They are telling you what it needs in order for you to realize the money you want for the house. If you are willing to accept what it is worth in the current condition, then don't put any money into it if you don't want to. It's your choice. Realize thought that most people are buying a house to move into soon. They are selling the one or might have already sold their house and need one to move into "now". They can't wait three or four months, or longer. So, you will have a more limited number of people who would be in a position to buy the house in its present condition.
- 2 months ago
Your realtor was trying to get you to except as small a price as possible so he could be sure to have a buyer, maybe an associate who remodels, and he knew what it was worth in that market.Source(s): ex realtor
- Anonymous2 months ago
I am actually looking, for a home to buy.
I read about people doing renovations on their homes, and yes I would consider buying a home that is maintained by the current home owner, but not a home that is not maintained.
The people who I am speaking with said the same thing as you. They said that what they are showing me is livable, but I disagree. I have spent time doing research, so I am aware if what l plan on buying is livable, or not.
Sometimes I notice missing details about what some people want to sell me, and of course if I was truly interested in what some people are trying to sell me then I would inquire about those missing details that I quickly noticed.
The new home owner, and that's if you are able to sell your home could either live in the home, sell it, tear it down, remove your updates and put in theirs, or maybe put in more updates and keep yours, so if you don't invest then I suppose you would be on your own trying to sell your home.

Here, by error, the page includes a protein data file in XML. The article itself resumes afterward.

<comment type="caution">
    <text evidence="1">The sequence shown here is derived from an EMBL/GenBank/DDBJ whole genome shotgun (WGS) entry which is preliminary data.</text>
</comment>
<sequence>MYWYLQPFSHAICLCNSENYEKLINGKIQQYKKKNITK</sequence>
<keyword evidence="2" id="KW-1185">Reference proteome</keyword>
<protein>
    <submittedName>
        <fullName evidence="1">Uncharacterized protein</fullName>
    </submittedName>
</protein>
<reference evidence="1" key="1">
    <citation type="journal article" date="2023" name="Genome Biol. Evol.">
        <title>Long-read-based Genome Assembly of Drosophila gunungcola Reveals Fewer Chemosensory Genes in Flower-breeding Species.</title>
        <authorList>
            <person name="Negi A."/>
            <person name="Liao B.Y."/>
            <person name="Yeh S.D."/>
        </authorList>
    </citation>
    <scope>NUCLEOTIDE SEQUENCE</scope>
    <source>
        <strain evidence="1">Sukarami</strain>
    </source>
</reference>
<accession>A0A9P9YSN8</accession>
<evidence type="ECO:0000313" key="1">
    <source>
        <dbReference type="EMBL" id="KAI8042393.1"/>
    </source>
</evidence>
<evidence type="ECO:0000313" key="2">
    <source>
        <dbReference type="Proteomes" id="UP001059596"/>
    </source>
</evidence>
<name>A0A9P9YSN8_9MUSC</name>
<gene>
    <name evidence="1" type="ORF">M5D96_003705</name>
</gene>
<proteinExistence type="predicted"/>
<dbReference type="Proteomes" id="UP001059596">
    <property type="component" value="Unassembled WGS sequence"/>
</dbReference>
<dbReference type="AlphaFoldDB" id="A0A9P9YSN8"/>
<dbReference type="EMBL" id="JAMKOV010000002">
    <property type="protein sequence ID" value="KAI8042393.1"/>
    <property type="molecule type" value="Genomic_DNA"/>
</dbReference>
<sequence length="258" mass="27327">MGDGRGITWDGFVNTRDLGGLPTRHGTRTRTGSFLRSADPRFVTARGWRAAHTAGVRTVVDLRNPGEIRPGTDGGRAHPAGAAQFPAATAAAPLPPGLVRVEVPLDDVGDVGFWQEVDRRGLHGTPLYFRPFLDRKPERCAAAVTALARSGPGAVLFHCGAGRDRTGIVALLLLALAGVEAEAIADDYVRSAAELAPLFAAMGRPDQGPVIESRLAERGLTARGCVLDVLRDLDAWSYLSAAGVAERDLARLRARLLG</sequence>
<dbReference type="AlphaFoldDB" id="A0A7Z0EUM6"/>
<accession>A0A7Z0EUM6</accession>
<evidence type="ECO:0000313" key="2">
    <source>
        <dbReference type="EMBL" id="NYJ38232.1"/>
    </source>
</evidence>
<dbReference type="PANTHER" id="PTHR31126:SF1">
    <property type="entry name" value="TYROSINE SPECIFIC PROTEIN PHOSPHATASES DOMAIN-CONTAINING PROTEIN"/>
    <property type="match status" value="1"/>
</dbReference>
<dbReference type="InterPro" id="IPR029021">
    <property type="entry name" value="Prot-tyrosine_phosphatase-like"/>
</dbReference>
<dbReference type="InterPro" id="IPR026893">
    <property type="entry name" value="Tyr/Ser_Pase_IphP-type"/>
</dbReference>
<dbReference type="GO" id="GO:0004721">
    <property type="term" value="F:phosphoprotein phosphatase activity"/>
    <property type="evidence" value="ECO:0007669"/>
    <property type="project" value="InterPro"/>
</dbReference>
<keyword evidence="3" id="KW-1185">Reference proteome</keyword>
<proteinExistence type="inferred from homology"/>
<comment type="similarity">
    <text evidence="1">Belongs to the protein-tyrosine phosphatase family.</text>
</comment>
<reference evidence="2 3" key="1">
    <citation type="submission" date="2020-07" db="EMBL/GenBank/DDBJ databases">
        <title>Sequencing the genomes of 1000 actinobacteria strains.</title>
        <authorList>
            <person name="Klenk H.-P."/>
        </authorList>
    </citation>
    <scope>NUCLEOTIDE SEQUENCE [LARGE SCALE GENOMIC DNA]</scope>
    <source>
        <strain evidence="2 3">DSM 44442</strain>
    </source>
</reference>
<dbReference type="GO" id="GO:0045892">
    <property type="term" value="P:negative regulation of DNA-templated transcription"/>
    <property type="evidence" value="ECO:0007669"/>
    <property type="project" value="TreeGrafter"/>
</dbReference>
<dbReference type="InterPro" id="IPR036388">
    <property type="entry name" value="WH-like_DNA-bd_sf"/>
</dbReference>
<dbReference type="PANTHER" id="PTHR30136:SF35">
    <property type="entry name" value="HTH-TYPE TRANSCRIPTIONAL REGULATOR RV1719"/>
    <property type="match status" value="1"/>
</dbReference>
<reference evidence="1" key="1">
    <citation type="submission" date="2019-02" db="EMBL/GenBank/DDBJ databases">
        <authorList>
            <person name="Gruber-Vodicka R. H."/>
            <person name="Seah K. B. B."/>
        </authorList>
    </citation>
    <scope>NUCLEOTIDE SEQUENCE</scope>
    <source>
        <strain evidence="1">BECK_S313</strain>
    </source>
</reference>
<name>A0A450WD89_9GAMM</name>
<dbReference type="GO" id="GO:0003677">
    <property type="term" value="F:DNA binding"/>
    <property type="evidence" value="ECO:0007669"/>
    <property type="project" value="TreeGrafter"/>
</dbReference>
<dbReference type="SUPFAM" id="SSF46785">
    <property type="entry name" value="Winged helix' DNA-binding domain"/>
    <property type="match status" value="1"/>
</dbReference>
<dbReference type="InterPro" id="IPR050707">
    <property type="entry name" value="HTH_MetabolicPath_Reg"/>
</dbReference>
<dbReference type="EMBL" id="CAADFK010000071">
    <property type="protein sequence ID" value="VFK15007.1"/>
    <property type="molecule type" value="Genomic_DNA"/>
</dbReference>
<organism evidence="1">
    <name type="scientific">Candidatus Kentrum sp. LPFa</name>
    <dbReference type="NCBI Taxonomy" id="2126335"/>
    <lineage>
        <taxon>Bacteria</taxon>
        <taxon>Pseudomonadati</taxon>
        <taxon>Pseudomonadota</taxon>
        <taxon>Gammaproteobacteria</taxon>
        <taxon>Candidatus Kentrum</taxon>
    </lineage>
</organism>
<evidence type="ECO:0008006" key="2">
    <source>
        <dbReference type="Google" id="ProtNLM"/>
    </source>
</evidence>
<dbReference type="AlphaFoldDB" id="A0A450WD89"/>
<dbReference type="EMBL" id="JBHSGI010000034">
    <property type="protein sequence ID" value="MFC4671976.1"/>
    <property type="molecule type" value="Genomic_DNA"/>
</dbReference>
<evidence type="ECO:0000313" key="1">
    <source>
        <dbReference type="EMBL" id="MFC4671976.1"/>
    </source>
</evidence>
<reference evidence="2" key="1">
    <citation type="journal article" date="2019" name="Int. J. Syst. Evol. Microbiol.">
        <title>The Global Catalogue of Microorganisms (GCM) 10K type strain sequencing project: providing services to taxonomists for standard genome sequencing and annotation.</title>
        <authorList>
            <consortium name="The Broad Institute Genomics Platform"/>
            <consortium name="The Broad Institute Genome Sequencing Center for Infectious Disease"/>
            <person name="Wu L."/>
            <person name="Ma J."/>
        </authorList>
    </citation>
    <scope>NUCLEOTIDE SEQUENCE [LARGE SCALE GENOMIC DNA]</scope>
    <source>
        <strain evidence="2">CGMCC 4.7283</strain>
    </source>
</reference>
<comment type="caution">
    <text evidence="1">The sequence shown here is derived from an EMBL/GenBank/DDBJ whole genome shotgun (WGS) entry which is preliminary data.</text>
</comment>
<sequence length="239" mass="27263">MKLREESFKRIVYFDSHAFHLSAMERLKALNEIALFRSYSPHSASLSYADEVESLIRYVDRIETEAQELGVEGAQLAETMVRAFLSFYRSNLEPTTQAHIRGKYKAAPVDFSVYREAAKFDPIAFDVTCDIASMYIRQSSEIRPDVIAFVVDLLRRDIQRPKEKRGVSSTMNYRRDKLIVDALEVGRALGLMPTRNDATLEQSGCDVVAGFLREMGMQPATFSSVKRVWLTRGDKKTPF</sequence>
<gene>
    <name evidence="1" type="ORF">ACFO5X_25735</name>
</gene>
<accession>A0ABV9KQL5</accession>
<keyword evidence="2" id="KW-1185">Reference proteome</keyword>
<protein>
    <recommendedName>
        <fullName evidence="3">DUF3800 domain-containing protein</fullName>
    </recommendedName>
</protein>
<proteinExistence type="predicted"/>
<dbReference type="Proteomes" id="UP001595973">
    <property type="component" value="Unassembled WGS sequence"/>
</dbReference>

Lastly if I do buy a home then it would be my decision to make what I end up doing with it.
- realtor.sailorLv 72 months ago
You've got to look at the ARV - After Repair Value. Depending on the neighborhood perhaps it's not worth repairing.
- 2 months ago
Blame your culture for its fixation with everything needing to be new and its lack of good taste. In the UK we would never demolish a brick house although it does look as if the wood detailing has already been taken off your house which is very sad.
- Anonymous2 months ago
Because it IS a tear down.
No one is going to invest six figures to upgrade this. They will tear it down and build what they want. Most likely it will be an investor and if zoning allows, they will plop down a six-plex and make a mint.
As far as residential homebuyers go, a turn of the century home is out of style. Even if you do updates like new flooring, windows, HVAC, etc. it's still got the wrong floor plan, wrong size rooms, wrong pretty much everything. Buyers want to spend their money on what they actually want.
"perfectly livable if one is not too fussy" A home purchase is the single largest purchase most people will make in their life. They are going to be "fussy". Why shouldn't they be? Jesus.
You won't have any problem selling your home if it's priced properly.